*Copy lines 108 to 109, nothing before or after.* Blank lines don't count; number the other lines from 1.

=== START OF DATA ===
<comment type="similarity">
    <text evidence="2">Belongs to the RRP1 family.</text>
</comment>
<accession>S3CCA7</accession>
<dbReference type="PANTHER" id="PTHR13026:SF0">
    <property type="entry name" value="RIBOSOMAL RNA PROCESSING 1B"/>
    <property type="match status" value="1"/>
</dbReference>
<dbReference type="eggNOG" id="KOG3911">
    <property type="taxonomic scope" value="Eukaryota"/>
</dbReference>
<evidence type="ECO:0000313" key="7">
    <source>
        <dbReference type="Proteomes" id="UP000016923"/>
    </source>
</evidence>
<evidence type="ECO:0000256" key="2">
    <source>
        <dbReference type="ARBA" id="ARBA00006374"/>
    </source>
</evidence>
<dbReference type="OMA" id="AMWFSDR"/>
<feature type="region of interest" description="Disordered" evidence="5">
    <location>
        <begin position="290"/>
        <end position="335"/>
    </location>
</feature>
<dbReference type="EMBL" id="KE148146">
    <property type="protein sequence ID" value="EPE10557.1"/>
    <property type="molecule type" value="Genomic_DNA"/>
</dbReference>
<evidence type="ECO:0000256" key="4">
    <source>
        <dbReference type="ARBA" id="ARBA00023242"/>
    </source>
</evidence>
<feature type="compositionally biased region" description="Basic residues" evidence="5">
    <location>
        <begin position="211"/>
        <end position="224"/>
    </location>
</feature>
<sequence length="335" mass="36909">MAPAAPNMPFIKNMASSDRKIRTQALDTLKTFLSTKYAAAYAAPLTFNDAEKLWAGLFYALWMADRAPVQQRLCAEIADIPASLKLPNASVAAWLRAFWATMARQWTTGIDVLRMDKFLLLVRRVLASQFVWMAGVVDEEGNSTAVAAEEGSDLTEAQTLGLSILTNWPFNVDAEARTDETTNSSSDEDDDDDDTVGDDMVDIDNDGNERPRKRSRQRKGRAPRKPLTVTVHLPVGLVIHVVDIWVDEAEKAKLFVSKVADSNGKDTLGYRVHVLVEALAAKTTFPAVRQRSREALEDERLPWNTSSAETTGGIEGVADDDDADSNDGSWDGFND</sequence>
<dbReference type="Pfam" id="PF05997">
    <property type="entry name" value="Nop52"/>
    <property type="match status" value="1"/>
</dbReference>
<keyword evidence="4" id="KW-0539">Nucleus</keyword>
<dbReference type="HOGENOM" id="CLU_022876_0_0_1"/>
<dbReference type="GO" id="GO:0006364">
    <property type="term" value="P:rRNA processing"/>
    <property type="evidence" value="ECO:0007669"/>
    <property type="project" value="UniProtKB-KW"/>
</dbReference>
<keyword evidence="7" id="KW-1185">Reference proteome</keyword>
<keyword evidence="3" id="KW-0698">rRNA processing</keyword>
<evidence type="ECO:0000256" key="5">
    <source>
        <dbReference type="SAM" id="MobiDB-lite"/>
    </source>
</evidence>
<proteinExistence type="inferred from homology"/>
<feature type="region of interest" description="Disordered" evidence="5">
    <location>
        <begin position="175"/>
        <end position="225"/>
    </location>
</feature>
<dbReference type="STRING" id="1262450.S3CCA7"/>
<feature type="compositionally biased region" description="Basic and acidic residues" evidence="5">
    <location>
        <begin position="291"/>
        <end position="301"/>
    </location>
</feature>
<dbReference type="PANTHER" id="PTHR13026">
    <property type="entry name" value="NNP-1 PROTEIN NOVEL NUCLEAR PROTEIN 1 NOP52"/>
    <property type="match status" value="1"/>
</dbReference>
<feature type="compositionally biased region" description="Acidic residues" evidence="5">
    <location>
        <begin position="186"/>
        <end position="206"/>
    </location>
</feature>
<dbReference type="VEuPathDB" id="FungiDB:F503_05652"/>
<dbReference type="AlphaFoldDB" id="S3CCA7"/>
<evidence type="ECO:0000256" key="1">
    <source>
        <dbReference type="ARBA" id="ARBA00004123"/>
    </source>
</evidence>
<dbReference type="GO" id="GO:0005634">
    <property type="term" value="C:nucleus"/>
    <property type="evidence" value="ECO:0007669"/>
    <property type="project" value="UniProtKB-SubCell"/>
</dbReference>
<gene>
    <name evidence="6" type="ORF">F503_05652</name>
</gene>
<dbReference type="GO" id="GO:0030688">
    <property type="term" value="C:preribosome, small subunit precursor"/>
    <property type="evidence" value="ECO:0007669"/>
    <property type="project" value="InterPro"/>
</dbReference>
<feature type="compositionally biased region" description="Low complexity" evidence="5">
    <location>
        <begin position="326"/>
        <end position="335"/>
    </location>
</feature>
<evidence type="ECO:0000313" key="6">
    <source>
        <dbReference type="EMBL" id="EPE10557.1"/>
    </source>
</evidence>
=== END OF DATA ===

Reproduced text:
    <location>
        <begin position="326"/>